A man of many talents, Xenophon distinguished himself as a soldier, historian, and memoirist. He wrote beautifully on a multitude of topics, his prose earning him the nickname of “Attic Muse.”

Xenophon bust
Xenophon was born during the tumult of the Peloponnesian War, in Erchia—just an hour’s journey from Athens. A member of the equestrian class, Xenophon received a solid education and military training.

Xenophon put his military training to use in 401 BCE when he and his friend volunteered to serve as mercenary soldiers. They believed that they would be lending their skills to a Persian governor whose territory was under threat… but this was not the case. Instead, they found themselves involved in a veritable game of thrones, aiding Cyrus the Younger in an assault on the Persian king, Artaxerxes II.

However, early on Cyrus the Younger was killed and his generals were subsequently executed.

Xenophon and the other soldiers found themselves stranded in hostile territory, haunted by dark thoughts and filled with despair. The situation was dire.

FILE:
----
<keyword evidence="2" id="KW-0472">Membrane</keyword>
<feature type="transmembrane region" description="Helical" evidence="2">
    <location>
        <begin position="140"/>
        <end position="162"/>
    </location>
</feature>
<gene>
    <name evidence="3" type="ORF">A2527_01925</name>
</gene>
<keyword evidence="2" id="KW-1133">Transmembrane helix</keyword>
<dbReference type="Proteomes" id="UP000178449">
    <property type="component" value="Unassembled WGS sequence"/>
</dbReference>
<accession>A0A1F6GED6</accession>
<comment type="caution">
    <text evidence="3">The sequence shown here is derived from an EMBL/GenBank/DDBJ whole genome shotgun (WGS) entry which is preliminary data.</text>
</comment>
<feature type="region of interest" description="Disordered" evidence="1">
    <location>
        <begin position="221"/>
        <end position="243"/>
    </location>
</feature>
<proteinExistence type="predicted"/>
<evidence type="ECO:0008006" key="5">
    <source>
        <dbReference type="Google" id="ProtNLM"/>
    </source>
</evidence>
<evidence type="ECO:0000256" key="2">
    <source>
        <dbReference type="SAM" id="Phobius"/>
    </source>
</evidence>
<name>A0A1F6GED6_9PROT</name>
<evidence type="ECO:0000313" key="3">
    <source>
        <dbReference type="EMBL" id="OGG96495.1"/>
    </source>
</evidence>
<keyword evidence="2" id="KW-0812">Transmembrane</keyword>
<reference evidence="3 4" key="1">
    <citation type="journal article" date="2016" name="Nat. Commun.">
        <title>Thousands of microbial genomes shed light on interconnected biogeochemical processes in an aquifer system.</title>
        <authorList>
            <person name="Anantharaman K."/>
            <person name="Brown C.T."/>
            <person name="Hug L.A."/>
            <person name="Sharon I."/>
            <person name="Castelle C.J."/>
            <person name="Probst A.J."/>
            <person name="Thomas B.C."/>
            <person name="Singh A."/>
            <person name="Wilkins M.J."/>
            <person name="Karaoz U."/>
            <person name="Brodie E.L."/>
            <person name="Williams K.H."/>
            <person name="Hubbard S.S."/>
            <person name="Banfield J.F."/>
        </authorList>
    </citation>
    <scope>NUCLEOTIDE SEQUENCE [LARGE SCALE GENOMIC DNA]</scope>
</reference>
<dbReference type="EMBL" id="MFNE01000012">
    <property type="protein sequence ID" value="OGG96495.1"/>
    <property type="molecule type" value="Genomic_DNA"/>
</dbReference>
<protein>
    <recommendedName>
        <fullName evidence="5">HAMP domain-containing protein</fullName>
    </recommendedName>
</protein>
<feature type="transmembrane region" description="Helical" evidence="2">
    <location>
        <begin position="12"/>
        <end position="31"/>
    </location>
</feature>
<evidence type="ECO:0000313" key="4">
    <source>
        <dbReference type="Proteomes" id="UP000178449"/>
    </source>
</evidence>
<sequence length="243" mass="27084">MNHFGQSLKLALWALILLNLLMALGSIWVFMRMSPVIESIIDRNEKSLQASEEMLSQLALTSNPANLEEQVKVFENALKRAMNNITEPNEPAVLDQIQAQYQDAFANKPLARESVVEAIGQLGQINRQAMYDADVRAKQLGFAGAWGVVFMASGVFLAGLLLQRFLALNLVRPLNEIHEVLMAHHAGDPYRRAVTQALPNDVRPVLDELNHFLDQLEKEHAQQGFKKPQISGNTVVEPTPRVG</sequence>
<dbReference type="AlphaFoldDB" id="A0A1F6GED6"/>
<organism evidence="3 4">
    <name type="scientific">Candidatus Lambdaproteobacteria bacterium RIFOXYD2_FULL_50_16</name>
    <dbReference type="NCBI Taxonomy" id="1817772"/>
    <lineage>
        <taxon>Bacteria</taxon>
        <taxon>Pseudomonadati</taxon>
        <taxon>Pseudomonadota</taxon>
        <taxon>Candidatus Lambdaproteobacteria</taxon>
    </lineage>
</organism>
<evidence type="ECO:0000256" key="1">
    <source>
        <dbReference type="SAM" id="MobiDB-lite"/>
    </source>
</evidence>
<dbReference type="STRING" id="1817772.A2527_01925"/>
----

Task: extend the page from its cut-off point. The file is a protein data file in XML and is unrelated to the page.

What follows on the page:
Fortunately for those involved, Xenophon displayed great courage and was elected leader of the 10,000-man army. He successfully led them to safety, enduring nearly ceaseless battle, dwindling supplies, and snowstorms along the way. Xenophon later recorded his harrowing tale in Anabasis, which has inspired countless similar works throughout the centuries.


For ancient Greek historians, writing history entailed both recording events of note and creating works of literary merit. Engaging with their works is an opportunity to learn about the past, gain insight into ancient Greek culture, and read masterful prose… and hopefully not repeat any of their mistakes.